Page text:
Wednesday, 8 January 2014

Peter the Great - What Peter Did Next II

After Narva

Narva Castle
Peter was stunned by the news of the loss at Narva. Two weeks after the battle he wrote to Sheremetev
‘We must not lose our heads in misfortune. I order the work we have undertaken to go on. We do not lack men; the rivers and marshes are frozen. I will hear no excuses.’[i]
The beaten army straggled into Novgorod and Peter used troops who had not been mustered in time and the re-organised survivors of Narva, plus 10,000 Cossacks, to form a new army of 44,000 men. Peter also ordered Prince Boris Galitzyne to raise ten new regiments of 1,000 men each. Command of this new army was given to Boris Sheremetev.

Peter ordered the construction of fortifications at Novgorod, Pskov and the Pescherk monastery near the town; Peter himself laboured on the Novgorod fortifications. Even with the new army raised Peter realised that proper training was required and a permanent professional army would be needed for his dreams of expansion.
Self portrait - Andrew Vinius
Andrew Vinius, the director of the Post Office, was required to re-equip the new army with artillery; he was given the new title of Inspector of Artillery. Given the losses before Narva, Vinius had to start from scratch. With no time to mine and refine metals Peter ordered
‘From the whole of Tsardom, in leading towns, from churches and monasteries, a proportion of the bells are to be collected for guns and mortars.’[ii]
By June 1701 a quarter of all church bells in Russia had been melted down and recast as cannon. Despite problems with foundry workers, Vinius had twenty cannon delivered to Novgorod, with a further seventy-six following shortly thereafter.

Augustus of Poland
Looking for assistance to mediate with Sweden, Peter sent ambassadors abroad; but the rulers of Europe were too engrossed in what was to become known as the War of the Spanish Succession. Peter now turned to his, by now very nervous, ally Augustus. In ten days of meetings the two renewed their alliance.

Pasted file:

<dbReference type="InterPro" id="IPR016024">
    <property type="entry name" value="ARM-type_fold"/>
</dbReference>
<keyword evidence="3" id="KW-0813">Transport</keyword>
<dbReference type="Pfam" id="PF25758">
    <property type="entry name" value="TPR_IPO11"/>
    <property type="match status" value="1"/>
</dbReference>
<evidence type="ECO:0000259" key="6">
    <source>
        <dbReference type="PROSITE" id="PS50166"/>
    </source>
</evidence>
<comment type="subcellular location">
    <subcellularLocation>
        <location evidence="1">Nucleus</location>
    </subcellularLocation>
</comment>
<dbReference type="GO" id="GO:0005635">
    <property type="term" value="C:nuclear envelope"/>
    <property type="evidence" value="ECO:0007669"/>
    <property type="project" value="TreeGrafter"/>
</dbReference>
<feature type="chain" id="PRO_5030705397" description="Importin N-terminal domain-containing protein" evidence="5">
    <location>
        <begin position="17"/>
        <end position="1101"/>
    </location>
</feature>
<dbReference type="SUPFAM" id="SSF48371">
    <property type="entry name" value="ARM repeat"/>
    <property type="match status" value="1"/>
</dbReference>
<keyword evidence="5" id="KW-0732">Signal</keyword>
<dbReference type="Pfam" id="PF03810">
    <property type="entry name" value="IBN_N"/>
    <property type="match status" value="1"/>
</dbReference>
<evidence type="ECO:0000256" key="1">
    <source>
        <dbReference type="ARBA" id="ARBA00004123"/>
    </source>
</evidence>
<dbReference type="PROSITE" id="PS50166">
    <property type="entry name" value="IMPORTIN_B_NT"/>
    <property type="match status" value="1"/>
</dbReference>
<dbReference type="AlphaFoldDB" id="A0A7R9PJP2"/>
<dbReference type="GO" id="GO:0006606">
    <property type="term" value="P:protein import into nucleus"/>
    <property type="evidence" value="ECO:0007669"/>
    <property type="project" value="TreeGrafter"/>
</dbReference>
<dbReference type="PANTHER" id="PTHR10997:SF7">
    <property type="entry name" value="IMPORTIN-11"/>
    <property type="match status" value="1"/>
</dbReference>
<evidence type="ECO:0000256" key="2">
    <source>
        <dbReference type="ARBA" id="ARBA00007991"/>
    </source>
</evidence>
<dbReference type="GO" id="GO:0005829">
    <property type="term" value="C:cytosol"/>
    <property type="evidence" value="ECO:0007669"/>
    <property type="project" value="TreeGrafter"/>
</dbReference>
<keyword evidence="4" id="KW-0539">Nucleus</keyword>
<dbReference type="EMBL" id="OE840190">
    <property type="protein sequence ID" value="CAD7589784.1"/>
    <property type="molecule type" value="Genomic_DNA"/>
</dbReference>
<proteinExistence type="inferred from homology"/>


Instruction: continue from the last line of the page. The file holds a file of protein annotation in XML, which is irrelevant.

‘The King of Poland had engaged to furnish the Czar with fifty thousand German troops, which they were to hire of several Princes, and the Czar was to pay for. And he on the other hand was to send fifty thousand Moscovites, into Poland, to be trained up in discipline.’[iii]
What Charles Did Next

Charles XII of Sweden
Charles XII now thought seriously about invading Russia; buoyed up by his own victories in Zealand and at Narva, he was beginning to ignore advice. In December an officer of the King’s Guards wrote
‘I believe that if he [Charles] had only eight hundred men left, he would invade Russia with them, without the slightest thought as to what they would live on. And if one of our men is shot, he cares no more about it than he would for a louse.’[iv]

16th century Livonia
The Swedish army was suffering from hunger and disease; Peter’s soldiers had already plundered Livonia for food and supplies from Sweden could not arrive until the Baltic thawed. The cavalry horses were eating bark from the trees.
Charles finally agreed to go into winter quarters, but by the spring his contempt for the Russian military had increased. He thought that another victory over the Russians would not be appreciated by the courts of Europe as much as a victory over Augustus’s disciplined Saxon troops. In any event an attack into Russia could not be considered while Saxon armies ranged freely in his rear.

In July 1701 Charles’s army defeated a joint Russo-Saxon army on the banks of the Dvina, near Riga; the defeated Saxons reached the safety of Poland. Four Russian regiments, held in reserve, panicked and fled; thus increasing Charles’ contempt. The victory reinforced Charles’ decision to attack Augustus first.
Birzen castle

‘It was in this place [Birzen[v]] that he laid the design of dethroning the King of Poland by the hands of the Poles themselves.’[vi]